Date: 1896-04-05

Uncle Sam's picnic

Description:

Uncle Sam helps four little girls labeled "Philippines, Ladrones, Porto Rico, [and] Cuba" onto a wagon filled with many other young children, including "Hawaii." Two horses harnessed to the wagon are labeled "Liberty" and "Union." An old man, wearing a hat labeled "Monroe Doctrine," sits on a log nearby and asks Sam if the wagon isn't getting too full.

Resource Type: Cartoon

Subject: Uncle Sam (Symbolic character); Monroe doctrine; Imperialism; Carriages and carts; Picnics; Annexation; Children

Date: 1898-09-28

Letter from Theodore Roosevelt to William S. Cowles

Description:

Governor Roosevelt believes that the proposed canal should be fortified. If it is not, the canal would be another weak point to watch over during a conflict. If the canal had existed during the Spanish-American War, American forces would have needed to defend the canal to prevent the Spanish fleet from crossing into the Pacific Ocean and causing problems in a new theater. Roosevelt also favors an American canal as he does not want to see European powers gain new interests in the Americas.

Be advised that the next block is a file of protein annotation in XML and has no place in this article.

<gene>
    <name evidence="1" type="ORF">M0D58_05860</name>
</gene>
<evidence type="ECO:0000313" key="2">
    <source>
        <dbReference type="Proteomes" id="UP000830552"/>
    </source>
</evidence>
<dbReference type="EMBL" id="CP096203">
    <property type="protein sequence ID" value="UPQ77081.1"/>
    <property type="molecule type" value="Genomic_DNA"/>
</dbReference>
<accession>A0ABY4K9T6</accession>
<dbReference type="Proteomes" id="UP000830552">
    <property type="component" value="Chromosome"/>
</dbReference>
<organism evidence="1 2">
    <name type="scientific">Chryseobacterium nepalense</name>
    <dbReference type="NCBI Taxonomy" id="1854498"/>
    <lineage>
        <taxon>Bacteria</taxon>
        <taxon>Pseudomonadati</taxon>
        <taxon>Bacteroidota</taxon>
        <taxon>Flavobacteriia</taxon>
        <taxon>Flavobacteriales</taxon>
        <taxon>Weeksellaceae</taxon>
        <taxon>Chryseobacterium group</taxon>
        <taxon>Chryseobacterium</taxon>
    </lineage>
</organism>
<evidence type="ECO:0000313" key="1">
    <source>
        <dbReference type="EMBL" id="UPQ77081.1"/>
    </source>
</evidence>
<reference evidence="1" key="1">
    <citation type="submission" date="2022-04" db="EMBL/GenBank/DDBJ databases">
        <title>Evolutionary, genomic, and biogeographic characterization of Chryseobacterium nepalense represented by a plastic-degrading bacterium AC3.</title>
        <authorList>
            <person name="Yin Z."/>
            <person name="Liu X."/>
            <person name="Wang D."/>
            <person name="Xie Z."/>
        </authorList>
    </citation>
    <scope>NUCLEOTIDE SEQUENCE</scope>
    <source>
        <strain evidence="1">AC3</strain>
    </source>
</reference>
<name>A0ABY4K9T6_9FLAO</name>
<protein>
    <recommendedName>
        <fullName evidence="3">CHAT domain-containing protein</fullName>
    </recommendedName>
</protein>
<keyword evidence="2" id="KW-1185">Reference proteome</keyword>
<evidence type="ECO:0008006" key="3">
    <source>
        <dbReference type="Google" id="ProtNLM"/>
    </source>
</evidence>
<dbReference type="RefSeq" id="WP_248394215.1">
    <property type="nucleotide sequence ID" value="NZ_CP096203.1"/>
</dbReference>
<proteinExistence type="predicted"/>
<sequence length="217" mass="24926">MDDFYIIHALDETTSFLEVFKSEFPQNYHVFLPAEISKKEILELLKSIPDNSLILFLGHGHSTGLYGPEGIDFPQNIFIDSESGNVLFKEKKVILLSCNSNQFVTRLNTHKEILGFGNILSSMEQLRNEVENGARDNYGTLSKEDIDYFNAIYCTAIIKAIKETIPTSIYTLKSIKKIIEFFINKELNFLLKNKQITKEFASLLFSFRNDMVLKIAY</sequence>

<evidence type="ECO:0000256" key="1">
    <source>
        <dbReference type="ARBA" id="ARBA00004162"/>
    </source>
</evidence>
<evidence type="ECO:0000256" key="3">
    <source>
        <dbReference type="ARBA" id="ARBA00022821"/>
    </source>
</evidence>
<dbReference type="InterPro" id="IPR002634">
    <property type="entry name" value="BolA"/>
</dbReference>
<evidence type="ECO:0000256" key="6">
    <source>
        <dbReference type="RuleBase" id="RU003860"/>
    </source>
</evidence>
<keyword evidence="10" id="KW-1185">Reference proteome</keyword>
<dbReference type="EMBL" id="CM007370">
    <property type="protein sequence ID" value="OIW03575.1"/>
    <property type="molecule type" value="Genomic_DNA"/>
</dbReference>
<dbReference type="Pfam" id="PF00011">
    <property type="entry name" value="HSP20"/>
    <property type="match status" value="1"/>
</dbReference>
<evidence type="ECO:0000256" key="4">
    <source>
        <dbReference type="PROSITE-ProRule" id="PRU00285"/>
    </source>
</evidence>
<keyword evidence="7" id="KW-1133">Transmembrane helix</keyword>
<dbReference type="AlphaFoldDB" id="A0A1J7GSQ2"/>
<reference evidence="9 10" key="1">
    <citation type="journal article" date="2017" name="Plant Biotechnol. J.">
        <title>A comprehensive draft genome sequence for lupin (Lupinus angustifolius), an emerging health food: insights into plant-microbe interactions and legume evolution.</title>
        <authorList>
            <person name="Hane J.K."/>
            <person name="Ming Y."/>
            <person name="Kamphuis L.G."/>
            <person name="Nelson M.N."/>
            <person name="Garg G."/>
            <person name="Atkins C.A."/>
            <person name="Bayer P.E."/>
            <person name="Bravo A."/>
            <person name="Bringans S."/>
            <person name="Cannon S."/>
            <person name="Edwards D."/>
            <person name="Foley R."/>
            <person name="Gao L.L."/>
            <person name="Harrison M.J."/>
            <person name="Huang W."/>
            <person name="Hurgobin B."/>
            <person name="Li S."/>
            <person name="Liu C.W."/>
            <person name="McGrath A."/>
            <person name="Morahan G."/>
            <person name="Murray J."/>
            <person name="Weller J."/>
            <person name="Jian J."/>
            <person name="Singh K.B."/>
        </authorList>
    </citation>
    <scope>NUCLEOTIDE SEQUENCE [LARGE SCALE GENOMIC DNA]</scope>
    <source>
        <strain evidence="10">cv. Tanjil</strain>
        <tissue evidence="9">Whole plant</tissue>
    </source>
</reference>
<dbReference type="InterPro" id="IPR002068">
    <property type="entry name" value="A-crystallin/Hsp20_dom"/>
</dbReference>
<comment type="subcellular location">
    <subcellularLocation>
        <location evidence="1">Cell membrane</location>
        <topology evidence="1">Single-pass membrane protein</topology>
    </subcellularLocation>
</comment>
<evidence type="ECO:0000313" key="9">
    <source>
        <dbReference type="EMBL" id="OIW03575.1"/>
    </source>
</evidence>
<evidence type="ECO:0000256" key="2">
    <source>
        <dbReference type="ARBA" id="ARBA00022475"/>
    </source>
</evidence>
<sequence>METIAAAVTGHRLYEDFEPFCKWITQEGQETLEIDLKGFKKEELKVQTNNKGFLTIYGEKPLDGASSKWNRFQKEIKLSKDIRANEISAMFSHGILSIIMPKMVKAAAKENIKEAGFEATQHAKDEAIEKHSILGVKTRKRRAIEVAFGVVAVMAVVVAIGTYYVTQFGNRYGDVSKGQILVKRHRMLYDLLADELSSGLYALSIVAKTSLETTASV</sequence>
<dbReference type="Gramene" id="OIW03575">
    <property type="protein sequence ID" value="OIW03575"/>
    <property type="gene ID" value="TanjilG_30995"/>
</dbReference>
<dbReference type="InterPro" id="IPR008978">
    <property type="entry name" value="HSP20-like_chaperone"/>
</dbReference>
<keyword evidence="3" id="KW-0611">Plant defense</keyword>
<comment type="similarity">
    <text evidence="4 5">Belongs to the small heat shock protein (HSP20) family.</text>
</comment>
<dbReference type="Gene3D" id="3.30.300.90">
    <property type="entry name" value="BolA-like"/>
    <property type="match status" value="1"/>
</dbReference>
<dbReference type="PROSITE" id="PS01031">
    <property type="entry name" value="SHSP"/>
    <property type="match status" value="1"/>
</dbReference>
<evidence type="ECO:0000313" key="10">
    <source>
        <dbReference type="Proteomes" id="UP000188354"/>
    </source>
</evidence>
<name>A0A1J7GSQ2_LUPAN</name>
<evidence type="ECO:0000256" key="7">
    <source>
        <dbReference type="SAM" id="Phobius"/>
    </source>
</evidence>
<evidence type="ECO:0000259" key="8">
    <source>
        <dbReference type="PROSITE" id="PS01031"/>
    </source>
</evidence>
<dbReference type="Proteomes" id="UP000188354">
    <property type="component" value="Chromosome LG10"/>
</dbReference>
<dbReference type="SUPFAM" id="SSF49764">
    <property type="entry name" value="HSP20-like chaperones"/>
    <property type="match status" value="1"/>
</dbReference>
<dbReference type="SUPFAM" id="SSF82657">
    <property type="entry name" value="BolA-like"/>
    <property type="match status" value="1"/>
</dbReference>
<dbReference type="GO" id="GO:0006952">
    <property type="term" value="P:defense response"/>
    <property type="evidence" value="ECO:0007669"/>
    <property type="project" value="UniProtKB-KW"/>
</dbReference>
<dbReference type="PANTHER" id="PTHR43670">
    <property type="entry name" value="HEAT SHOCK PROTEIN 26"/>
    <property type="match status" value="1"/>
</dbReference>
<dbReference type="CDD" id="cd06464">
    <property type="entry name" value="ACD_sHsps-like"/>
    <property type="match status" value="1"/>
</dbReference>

Resource Type: Letter

Subject: Spanish-American War (1898); Canals--Government policy; Canals, Interoceanic--Design and construction; Naval strategy; Monroe doctrine; International relations; Great Britain; Germany; France; Central America; Oregon (Battleship); Cervera y Topete, Pascual, 1839-1909; Dewey, George, 1837-1917

Date: 1900-02-26

Letter from Theodore Roosevelt to Bradley T. Johnson

Description:

Vice President Roosevelt responds to General Johnson's letter of May 25, 1901, and reflects on his friendship with the General. Roosevelt also reacts to the international press's criticism of a recent speech he gave in Buffalo, New York. 

Resource Type: Letter

Subject: Monroe doctrine; Military policy; International relations--Press coverage; Thank-you notes; Wives; Speeches, addresses, etc.; Politicians--Public opinion; European newspapers; England--City of London; Germany; New York (State)--Buffalo; Monroe, James, 1758-1831

Date: 1901-05-31

Address of Vice President Roosevelt, Minnesota State Fair, Minneapolis, Sept. 2nd, 1901

Description:

Draft of a speech with handwritten corrections. Vice President Roosevelt advocates for a vigorous policy at home and abroad of seeking justice and battling "barbarism" exemplified by the proverb, "Speak softly and carry a big stick--you will go far."

Resource Type: Speech

Subject: Frontier and pioneer life; International relations; International relations--Philosophy; Monroe doctrine; Civilization, Modern--American influences; Civilization, Modern--Moral and ethical aspects; Philippines; Cuba; Abbott, Lyman, 1835-1922

Date: 1901-09-02